A few months ago, in my review of the new-for-2013 Audi Allroad for The New York Times, I was lukewarm in my praise for the A4 Avant-sized wagon. But now, after spending more time with it, I have to admit the car’s cult appeal is easier to see.
The Allroad’s appeal is subtle, to say the least. It doesn’t have any “wow” features, to speak of. But it is a pleasing companion. It’s a station wagon that minimizes the dork factor of owning a station wagon.
My initial impressions were based on a thorough, but scripted, test drive of the reborn Allroad (it was discontinued in the U.S. after the 2005 model year, due to lower-than-expected sales volumes) through a section of Colorado’s Rocky Mountains. It was a fair test, but it left me wondering if the Allroad had enough unique about it to re-establish a following.
Recently, I spent a full week with it, driving it from California to southern Nevada, northern Arizona and Utah – and back. These are roads that I frequently drive to test cars, and I have benchmarks on these roads for how cars should perform, relative to each other. For good measure, I sampled wagons from two other German automakers.
While I found much to like about all three, and strengths evident in each that the others might not have, the Allroad seemed a better “road trip” companion. The others definitely felt like station wagons, although traveling in them was hardly a Griswold family-caliber slog.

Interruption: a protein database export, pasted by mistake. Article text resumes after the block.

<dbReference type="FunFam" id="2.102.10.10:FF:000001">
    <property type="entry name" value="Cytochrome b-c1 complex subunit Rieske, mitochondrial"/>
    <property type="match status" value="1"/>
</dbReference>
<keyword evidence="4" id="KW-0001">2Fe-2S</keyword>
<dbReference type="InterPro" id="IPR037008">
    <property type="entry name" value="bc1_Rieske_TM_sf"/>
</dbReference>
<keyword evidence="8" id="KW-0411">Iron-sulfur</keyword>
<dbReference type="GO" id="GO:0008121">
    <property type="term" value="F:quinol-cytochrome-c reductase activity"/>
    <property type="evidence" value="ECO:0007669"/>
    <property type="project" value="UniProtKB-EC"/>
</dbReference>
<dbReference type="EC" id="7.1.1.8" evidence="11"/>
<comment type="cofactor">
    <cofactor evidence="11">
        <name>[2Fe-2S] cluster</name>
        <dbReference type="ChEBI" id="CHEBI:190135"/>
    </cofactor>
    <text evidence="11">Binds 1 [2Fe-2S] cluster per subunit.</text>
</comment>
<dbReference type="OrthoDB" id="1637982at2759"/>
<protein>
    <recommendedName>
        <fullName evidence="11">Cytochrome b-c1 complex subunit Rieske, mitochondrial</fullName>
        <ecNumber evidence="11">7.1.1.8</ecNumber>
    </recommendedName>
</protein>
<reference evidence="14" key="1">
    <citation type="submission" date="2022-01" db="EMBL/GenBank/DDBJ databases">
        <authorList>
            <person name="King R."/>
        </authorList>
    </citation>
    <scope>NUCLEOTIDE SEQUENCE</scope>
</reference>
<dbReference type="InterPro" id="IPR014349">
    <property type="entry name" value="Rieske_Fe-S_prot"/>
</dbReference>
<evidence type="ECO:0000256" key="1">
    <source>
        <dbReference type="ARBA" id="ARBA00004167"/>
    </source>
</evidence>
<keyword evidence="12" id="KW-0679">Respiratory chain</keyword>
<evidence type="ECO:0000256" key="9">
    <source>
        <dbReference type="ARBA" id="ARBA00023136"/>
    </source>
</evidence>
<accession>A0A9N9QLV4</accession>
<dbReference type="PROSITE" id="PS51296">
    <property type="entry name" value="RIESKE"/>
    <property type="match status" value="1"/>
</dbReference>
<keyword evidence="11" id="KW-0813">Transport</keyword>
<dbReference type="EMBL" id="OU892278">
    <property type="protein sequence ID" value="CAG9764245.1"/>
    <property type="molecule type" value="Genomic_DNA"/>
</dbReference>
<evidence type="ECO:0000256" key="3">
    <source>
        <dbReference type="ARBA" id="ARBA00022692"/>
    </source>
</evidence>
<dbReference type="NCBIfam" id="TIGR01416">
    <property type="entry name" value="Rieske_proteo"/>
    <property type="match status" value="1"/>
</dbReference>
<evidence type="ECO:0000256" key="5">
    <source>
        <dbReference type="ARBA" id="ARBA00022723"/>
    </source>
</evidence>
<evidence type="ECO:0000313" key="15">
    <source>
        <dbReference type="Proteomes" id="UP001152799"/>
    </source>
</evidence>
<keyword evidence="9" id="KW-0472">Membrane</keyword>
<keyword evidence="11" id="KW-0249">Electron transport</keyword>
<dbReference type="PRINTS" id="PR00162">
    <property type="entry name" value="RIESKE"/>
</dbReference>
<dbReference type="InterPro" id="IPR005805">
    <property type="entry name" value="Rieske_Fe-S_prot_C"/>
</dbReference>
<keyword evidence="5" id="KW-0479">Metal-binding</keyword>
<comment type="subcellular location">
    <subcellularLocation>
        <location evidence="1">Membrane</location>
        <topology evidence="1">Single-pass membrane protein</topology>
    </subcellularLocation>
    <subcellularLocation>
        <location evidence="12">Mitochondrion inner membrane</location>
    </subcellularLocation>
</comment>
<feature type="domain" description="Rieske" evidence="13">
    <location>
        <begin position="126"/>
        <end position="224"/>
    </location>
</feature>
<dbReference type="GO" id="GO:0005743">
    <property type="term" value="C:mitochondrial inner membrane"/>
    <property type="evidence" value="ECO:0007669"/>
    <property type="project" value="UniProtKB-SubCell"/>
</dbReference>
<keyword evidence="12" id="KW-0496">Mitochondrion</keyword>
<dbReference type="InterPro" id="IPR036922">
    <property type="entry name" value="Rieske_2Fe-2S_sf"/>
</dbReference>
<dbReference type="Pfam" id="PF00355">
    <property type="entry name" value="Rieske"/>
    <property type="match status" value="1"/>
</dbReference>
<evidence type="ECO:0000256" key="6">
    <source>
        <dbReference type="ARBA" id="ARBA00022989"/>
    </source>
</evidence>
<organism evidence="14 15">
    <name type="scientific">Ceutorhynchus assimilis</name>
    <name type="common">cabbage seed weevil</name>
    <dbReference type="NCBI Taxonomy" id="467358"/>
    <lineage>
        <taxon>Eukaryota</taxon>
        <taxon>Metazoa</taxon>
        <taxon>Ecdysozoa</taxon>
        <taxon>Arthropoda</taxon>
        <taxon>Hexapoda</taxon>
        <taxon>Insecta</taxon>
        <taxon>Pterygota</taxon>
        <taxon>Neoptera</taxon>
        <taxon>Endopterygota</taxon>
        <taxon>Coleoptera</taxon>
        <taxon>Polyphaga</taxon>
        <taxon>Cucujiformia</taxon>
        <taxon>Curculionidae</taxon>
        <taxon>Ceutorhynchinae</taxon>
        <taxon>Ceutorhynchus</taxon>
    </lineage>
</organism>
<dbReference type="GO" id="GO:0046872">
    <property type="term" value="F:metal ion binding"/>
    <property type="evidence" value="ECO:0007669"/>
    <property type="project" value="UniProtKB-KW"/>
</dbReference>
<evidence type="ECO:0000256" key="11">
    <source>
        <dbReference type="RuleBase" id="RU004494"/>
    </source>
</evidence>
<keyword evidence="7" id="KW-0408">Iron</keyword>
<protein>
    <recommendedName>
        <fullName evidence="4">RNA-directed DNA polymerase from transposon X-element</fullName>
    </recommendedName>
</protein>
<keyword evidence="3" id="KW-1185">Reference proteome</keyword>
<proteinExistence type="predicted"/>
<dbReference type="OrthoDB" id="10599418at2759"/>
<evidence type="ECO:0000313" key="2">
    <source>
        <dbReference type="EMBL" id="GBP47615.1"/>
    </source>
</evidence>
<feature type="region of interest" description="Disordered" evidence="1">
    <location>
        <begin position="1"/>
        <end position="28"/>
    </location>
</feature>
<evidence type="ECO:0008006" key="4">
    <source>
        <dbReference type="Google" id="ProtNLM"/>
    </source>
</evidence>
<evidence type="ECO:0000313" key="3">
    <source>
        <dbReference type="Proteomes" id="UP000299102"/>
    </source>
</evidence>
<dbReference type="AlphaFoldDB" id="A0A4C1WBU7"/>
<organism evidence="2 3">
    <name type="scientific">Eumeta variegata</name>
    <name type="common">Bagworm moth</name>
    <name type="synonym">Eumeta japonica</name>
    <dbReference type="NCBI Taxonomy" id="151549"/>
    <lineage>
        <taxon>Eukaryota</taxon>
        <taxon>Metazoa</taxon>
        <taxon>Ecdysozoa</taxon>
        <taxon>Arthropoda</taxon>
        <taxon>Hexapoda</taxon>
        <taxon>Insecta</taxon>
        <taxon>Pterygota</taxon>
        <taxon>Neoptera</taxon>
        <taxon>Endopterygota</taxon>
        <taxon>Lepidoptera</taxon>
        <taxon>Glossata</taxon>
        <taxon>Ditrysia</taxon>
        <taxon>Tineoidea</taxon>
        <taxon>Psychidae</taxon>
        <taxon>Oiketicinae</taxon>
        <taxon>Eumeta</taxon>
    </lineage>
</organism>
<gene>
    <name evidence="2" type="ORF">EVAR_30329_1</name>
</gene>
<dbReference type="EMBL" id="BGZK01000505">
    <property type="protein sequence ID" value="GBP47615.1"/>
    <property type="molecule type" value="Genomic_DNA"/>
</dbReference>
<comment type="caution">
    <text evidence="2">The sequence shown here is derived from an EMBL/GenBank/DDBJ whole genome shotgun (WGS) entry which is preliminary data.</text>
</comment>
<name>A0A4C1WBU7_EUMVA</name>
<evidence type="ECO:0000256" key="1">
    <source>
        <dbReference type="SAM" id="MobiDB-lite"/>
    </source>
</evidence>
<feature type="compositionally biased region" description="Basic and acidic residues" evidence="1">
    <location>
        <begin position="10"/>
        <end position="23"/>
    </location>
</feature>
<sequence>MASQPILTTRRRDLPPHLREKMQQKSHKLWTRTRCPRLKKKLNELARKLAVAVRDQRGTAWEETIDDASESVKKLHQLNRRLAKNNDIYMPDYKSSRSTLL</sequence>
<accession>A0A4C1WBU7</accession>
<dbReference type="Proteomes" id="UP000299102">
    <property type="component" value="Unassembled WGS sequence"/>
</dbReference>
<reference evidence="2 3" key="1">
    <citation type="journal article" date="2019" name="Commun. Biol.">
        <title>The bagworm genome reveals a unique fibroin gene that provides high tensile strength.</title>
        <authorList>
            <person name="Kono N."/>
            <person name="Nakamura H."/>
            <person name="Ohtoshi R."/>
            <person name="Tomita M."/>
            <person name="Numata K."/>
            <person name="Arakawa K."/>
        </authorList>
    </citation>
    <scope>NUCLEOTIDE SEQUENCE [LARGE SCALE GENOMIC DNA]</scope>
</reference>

Although the Allroad’s ride height is just an inch-and-a-half higher than the now-discontinued (in the U.S.) A4 Avant, the Allroad does give the impression of a more elevated ride – something more akin to a crossover-type SUV.
The Allroad’s styling is well-integrated and well-proportioned. Quite handsome, actually.
Overall, the Allroad might lose a drag race with its competition but it felt peppier, despite output of just 211 horsepower from its turbocharged 2.0-liter four-cylinder engine. It seemed to handle more nimbly and responsively, and felt lighter on its “feet” (245/45/18 all-season tires) on challenging roads. Fulltime all wheel drive added a measure of confidence that you could drive it almost anywhere.
And, for an AWD vehicle, it got decent fuel economy (premium fuel is recommended), although I don’t think I quite achieved the promised 27 m.p.g. highway.
Inside the car, it was very comfortable. The driving position was good for all-day touring; the seats firm but nicely contoured for optimum support. The controls were logically presented. The optional navigation system with its Google Earth display is an industry standard right now. There was ample legroom in the back seats – something its larger rivals have issues with. The cargo area was designed for maximum usability; the rear seat backs fold down to create a huge load space.
In fact, on a recent starry night it was possible to make a cozy bed back there, open the huge sunroof, and watch the Perseid meteors streak overhead.
Yes, at that moment, the Allroad’s enduring appeal made a lot more sense.
[Editor’s Note: The Audi Allroad starts at about $40,000; a Prestige package of options is a rather sobering $9,200; but even at $50,000, the Allroad was significantly less than wagons from two competitors.]
August 11, 2013